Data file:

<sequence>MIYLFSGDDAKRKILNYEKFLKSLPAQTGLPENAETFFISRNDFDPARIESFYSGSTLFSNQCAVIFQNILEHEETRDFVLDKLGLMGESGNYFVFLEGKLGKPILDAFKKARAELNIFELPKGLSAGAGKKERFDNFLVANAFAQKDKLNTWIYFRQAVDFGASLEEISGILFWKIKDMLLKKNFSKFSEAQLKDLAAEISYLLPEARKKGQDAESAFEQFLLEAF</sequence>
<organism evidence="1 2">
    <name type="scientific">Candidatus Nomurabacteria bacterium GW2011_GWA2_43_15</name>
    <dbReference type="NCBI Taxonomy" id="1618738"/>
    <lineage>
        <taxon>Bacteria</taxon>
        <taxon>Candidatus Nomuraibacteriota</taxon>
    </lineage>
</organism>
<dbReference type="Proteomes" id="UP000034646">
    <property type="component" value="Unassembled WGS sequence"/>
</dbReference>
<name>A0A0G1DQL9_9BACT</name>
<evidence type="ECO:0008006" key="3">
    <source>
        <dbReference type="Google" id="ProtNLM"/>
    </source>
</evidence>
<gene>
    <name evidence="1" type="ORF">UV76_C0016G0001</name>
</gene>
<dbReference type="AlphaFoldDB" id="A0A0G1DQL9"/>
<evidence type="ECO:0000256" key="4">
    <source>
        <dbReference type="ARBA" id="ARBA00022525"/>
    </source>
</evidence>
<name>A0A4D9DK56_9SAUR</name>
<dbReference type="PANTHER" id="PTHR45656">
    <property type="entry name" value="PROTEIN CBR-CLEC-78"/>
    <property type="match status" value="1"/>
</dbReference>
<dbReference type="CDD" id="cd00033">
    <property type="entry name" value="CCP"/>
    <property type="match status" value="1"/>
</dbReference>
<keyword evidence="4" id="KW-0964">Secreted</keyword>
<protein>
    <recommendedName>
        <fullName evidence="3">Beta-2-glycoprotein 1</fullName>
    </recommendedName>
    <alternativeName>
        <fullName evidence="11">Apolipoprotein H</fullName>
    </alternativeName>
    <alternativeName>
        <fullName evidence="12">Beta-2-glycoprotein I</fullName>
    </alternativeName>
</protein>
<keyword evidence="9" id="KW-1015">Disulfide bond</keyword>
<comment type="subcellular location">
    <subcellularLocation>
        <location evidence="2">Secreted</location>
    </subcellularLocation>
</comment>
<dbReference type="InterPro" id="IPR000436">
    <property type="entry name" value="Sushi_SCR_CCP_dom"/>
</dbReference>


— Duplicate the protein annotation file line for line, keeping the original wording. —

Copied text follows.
<sequence>MIYLFSGDDAKRKILNYEKFLKSLPAQTGLPENAETFFISRNDFDPARIESFYSGSTLFSNQCAVIFQNILEHEETRDFVLDKLGLMGESGNYFVFLEGKLGKPILDAFKKARAELNIFELPKGLSAGAGKKERFDNFLVANAFAQKDKLNTWIYFRQAVDFGASLEEISGILFWKIKDMLLKKNFSKFSEAQLKDLAAEISYLLPEARKKGQDAESAFEQFLLEAF</sequence>
<organism evidence="1 2">
    <name type="scientific">Candidatus Nomurabacteria bacterium GW2011_GWA2_43_15</name>
    <dbReference type="NCBI Taxonomy" id="1618738"/>
    <lineage>
        <taxon>Bacteria</taxon>
        <taxon>Candidatus Nomuraibacteriota</taxon>
    </lineage>
</organism>
<dbReference type="Proteomes" id="UP000034646">
    <property type="component" value="Unassembled WGS sequence"/>
</dbReference>
<name>A0A0G1DQL9_9BACT</name>
<evidence type="ECO:0008006" key="3">
    <source>
        <dbReference type="Google" id="ProtNLM"/>
    </source>
</evidence>
<gene>
    <name evidence="1" type="ORF">UV76_C0016G0001</name>
</gene>
<dbReference type="AlphaFoldDB" id="A0A0G1DQL9"/>
<evidence type="ECO:0000256" key="4">
    <source>
        <dbReference type="ARBA" id="ARBA00022525"/>
    </source>
</evidence>
<name>A0A4D9DK56_9SAUR</name>
<dbReference type="PANTHER" id="PTHR45656">
    <property type="entry name" value="PROTEIN CBR-CLEC-78"/>
    <property type="match status" value="1"/>
</dbReference>
<dbReference type="CDD" id="cd00033">
    <property type="entry name" value="CCP"/>
    <property type="match status" value="1"/>
</dbReference>
<keyword evidence="4" id="KW-0964">Secreted</keyword>
<protein>
    <recommendedName>
        <fullName evidence="3">Beta-2-glycoprotein 1</fullName>
    </recommendedName>
    <alternativeName>
        <fullName evidence="11">Apolipoprotein H</fullName>
    </alternativeName>
    <alternativeName>
        <fullName evidence="12">Beta-2-glycoprotein I</fullName>
    </alternativeName>
</protein>
<keyword evidence="9" id="KW-1015">Disulfide bond</keyword>
<comment type="subcellular location">
    <subcellularLocation>
        <location evidence="2">Secreted</location>
    </subcellularLocation>
</comment>
<dbReference type="InterPro" id="IPR000436">
    <property type="entry name" value="Sushi_SCR_CCP_dom"/>
</dbReference>